Multinational Firms’ Location and the New Economic Geography
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Multinational Firms’ Location and the New Economic Geography

Edited by Jean-Louis Mucchielli and Thierry Mayer

This book analyses how foreign direct investors choose their locations, whilst exploring the forces which shape international economic geography. Although these two issues are, to some extent, inter-related, researchers have only recently acknowledged the similarity of economic geography and international business approaches to the empirical assessment of likely causes of the degree of spatial concentration observed in many modern industries.
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Chapter 4: North-South integration and multinationals: the case of the automobile industry in Mexico

Sylvie Montout and Habib Zitouna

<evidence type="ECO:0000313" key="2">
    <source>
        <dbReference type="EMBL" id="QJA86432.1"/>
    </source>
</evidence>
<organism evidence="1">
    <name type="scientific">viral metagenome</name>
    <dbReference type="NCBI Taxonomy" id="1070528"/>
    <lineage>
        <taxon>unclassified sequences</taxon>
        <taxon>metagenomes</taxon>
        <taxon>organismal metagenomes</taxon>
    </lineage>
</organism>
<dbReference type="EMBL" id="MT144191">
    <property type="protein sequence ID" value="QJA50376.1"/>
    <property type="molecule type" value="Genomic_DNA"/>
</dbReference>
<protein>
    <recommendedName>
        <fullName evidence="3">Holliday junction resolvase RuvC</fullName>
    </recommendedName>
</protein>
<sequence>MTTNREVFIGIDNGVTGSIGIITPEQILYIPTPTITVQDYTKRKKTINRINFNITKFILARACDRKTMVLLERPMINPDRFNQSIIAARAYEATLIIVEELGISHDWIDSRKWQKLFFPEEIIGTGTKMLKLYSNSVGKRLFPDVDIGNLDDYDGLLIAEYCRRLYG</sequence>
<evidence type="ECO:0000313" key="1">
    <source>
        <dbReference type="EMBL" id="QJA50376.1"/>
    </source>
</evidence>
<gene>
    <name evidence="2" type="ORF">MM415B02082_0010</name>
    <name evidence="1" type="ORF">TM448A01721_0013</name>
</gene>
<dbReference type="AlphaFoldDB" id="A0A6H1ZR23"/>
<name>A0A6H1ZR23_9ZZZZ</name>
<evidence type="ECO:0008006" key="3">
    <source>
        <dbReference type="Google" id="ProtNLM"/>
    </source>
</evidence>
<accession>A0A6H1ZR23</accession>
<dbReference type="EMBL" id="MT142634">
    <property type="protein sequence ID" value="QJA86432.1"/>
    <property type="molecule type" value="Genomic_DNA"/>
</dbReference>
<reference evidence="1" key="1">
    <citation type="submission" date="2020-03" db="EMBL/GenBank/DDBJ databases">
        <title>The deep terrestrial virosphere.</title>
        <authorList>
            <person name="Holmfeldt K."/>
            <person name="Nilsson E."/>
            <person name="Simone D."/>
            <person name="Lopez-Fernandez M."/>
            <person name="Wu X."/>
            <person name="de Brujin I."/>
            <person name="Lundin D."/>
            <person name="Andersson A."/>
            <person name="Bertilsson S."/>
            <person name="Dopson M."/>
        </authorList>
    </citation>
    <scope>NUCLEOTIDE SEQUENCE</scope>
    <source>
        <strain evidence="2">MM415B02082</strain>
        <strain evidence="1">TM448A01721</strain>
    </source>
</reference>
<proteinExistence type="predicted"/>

4. North–south integration and multinationals: the case of the automobile industry in Mexico Sylvie Montout and Habib Zitouna INTRODUCTION 4.1 In December 1992, Canada, Mexico and the USA signed the North American Free Trade Agreement (NAFTA), which came into effect on 1 January 1994. It is the first formal regional integration agreement involving both developed and developing countries. This regional integration implies the reduction and the elimination of tariff and non-tariff barriers, as well as a general deregulation and strengthening of competition. Restrictions on foreign direct investment (FDI) were eased and the financial sector reformed. This new environment and, in particular, the increased exposure to foreign competition on the home market and abroad provided an important stimulus for foreign direct investment. Indeed, the bringing into force of NAFTA seems to have a positive incidence on the American investment flows inwards in Mexico (Stevens, 1998). The existing theoretical literature on economic integration and FDI deals with the question of whether regional integration agreements (RIAs), by eliminating trade barriers, promote FDI flows. Regional integration creates a larger market which allows some firms to grow larger and stronger than would have been possible in individual national markets. The main benefits of integration is to make the region more attractive towards location, which should stimulate intra-regional FDI as well as inflows from the rest of the world. Norman and Motta (1996) found that increased market accessability prompts outside firms to invest in the regional block, reducing product prices, profits...

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